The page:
Name and Twitter handle?
Rami Ismail / @tha_rami
Where were you born?
In which part of the world do you currently reside?
What’s your favourite video game of all time?
Metal Gear Solid.
What was the last game you enjoyed (feel free to list more than one!)
Dishonored, Antichamber and Clairvoyance.
Can you describe some of the bullying you experienced?
Bullying was constant – as it seems to be for most creative and intelligent kids. My things would be hidden, I’d be shoved around and told I was weird. I taught myself to bury emotions away as deep as I could. Of course I did not want to show I was ‘weak’ or ‘bothered’. That’s the way a young mind works, and all I really wanted was to fit in with the cool kids. The most vivid memory I have is one of the few friends I had back then walking up to me and telling me I’d no longer be invited to his birthday party, because we were no longer friends or the other kids would find him lame.
When did you manage the bullying?
By the time I turned fourteen, I had enough of pretending to be strong, or wanting to fit in. I had hoped college would be better, but things just continued to be terrible in general. I decided to intentionally flunk most of my tests so that I wouldn’t pass the year and I could start over in another class. When that worked out and I went to school for the first day in that new class, I decided to no longer take any abuse and instead of trying to adapt to what people felt was cool, just to be myself. When I wrapped up college, I was the honor student that got to do the final speech on behalf of my year.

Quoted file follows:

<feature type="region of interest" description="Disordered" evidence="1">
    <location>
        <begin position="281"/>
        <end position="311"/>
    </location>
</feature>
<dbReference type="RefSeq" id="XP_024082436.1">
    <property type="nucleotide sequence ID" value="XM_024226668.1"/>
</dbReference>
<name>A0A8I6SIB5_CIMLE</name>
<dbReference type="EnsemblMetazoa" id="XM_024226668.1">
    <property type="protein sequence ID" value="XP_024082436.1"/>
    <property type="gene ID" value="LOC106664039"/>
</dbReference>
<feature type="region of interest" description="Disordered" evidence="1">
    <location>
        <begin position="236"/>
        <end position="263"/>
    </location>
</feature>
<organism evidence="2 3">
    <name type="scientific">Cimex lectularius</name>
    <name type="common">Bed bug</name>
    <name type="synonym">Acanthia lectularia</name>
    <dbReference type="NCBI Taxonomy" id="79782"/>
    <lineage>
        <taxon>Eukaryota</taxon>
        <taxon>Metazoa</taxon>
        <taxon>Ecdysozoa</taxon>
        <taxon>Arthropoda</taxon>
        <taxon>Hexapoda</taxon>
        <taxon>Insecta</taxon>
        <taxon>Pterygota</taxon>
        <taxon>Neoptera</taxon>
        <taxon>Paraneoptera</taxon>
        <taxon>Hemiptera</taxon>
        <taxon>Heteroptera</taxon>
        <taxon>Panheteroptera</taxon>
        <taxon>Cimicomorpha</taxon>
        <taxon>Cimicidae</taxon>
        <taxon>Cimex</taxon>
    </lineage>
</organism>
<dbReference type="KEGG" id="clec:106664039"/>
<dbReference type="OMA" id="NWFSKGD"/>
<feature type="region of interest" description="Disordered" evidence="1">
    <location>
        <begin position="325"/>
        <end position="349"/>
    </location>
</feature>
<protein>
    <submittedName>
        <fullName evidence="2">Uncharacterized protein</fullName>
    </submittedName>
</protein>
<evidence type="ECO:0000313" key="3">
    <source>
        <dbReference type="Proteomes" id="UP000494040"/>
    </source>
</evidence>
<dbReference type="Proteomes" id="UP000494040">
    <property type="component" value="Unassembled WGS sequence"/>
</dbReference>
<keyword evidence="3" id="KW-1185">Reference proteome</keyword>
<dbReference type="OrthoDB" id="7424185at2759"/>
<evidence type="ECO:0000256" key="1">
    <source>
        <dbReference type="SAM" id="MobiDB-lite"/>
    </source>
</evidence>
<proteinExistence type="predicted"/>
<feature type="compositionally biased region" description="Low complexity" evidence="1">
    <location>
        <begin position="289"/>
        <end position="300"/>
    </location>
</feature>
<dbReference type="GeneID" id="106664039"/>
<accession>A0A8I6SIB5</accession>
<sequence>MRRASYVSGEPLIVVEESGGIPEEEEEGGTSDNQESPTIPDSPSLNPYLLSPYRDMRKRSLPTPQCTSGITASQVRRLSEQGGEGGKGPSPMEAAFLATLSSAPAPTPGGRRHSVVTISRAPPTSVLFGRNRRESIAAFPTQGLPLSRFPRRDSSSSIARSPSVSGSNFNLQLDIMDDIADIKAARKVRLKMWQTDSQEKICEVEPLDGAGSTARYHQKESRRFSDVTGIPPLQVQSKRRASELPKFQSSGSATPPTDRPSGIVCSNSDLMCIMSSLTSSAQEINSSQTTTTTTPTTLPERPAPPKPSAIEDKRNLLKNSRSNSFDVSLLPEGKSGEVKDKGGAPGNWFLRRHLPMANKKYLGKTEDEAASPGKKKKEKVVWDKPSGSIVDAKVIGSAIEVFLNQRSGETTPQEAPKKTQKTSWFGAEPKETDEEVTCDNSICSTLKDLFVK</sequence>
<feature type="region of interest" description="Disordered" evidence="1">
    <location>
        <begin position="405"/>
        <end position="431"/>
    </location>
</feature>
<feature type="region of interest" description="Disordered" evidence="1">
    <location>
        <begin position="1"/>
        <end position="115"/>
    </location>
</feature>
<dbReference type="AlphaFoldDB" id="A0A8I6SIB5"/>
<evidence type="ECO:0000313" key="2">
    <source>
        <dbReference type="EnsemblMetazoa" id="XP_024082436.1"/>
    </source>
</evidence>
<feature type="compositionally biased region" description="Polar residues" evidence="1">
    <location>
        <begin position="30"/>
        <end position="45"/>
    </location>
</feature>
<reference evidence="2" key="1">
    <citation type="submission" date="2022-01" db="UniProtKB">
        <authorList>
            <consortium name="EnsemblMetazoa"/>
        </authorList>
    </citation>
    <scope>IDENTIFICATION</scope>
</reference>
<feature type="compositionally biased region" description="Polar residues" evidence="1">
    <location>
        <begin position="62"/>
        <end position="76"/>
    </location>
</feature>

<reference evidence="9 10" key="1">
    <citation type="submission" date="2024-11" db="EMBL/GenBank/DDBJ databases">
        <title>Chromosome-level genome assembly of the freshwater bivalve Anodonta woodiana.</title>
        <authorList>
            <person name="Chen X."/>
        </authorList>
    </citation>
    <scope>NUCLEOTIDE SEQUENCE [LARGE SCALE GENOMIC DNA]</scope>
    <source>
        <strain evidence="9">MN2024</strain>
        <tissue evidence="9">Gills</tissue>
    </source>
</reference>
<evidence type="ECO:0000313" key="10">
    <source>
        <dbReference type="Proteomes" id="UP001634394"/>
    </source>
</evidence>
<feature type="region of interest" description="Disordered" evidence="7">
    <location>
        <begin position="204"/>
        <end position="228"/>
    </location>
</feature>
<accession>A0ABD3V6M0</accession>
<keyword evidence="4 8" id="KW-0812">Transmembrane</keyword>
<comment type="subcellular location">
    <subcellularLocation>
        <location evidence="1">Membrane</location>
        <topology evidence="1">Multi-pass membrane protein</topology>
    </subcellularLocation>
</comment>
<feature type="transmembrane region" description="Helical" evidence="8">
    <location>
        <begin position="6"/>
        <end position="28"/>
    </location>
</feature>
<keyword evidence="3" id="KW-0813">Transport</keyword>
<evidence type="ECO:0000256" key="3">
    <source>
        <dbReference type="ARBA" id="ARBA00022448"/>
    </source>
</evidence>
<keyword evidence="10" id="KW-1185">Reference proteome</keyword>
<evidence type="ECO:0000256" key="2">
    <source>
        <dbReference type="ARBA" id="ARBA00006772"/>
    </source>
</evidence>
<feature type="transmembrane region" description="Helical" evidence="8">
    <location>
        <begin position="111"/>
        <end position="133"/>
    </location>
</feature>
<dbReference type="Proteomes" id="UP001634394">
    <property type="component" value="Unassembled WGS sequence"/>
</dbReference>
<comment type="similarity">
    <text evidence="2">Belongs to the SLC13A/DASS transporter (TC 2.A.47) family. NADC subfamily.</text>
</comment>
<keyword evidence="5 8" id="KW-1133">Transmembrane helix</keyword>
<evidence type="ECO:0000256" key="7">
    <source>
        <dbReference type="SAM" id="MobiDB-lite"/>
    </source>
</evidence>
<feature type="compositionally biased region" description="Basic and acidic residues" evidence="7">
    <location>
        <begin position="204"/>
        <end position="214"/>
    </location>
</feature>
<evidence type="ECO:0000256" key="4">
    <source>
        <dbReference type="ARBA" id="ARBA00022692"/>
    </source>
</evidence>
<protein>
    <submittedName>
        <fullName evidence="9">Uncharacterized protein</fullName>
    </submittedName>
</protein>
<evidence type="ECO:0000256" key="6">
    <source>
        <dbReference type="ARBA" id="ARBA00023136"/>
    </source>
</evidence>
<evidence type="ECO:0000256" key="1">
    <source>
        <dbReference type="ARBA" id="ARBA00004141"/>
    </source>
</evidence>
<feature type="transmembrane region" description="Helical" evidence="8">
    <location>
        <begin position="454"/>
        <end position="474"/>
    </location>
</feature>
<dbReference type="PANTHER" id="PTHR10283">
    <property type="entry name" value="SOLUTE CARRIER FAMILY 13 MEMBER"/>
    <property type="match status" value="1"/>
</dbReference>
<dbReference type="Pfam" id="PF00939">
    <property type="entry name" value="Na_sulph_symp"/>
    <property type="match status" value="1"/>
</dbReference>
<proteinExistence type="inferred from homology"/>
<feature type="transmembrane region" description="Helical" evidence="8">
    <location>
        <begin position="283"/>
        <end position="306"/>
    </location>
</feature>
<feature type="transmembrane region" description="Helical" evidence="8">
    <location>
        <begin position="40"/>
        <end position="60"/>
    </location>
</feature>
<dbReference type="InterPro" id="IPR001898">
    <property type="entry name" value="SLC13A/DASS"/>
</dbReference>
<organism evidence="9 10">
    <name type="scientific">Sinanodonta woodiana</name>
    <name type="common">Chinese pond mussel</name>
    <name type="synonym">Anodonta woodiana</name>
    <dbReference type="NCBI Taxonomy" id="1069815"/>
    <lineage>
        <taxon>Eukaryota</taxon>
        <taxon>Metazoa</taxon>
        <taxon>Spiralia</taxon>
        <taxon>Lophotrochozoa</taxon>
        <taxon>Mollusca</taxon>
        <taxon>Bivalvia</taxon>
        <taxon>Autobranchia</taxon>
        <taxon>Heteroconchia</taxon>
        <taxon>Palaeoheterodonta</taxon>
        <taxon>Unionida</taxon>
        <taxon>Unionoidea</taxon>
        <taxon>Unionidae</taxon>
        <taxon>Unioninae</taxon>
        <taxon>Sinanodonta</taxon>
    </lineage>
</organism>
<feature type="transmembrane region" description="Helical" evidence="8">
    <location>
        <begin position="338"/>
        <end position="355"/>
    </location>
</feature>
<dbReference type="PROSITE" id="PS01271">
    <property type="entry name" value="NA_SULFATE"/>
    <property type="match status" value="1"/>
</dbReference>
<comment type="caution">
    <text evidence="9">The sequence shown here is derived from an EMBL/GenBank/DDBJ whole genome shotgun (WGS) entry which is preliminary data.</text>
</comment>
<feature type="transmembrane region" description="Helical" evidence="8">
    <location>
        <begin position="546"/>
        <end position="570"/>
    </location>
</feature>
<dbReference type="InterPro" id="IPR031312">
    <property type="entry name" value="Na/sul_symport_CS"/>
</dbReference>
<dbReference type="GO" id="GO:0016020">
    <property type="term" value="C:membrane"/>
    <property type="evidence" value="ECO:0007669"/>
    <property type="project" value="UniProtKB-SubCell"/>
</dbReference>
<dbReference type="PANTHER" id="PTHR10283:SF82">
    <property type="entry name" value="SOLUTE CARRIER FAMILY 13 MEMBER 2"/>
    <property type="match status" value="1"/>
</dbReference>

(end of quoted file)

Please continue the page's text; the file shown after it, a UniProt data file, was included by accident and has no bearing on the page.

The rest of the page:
What effect do you think bullying had on you?
Managing the bullying was such a relief. I learned to never adapt to societal norms, never yield to anyone you don’t want to yield for and never take any abuse. More importantly, I learned to be myself. I sometimes look at a picture of my younger self and wonder why I ever thought I was doing something wrong. I was just being me – and they couldn’t deal with the way I wanted to learn, work and explore the world. Ambition is scary to those that do not have it – and seeing someone achieve something through hard work is terrifying to those who believe they will achieve great things through being lazy.
What do you do now?
Nowadays, I am the Business & Development Guy at Vlambeer, an award-winning two-man indie studio in the Netherlands. Besides that, I developed presskit(), a tool many indies use for their marketing and I spend my time equal parts working at Vlambeer, giving talks around the world and with my friends and my amazing girlfriend.
How is your life better now?
My life is great. It’s busy, it’s stressful and I work long days, but I do what I love without compromise. I spend my days making games I am extremely proud of, I’ve won awards on national and international levels, I’ve given lectures at universities, I’ve traveled around the world, I’ve been in the New York Times, on national television, in magazines I used to read as a kid.
Did you think your life was ever going to be this good?
I still don’t quite believe it.
What would you like to say to a youngster thinking about getting into video games who is experiencing bullying right now?
The reason you’re being bullied isn’t because you’re different – it’s because your bullies can’t deal with that. You’re most likely smarter, more creative or more ambitious than those that bully you. You, unlike them, have the ability to see the world through a perspective most people could never see. That gives you the capability to do amazing things, to see the world in a different way, to achieve things no one would ever think of. It gives you the power to create things – whether those are games or anything else. Spend your time honing those skills, finding people like yourself and reaching out to people you respect. You’re different – but that’s actually something amazing. It’s something to be proud of. Just don’t forget that you’re not the only one – that you are not alone.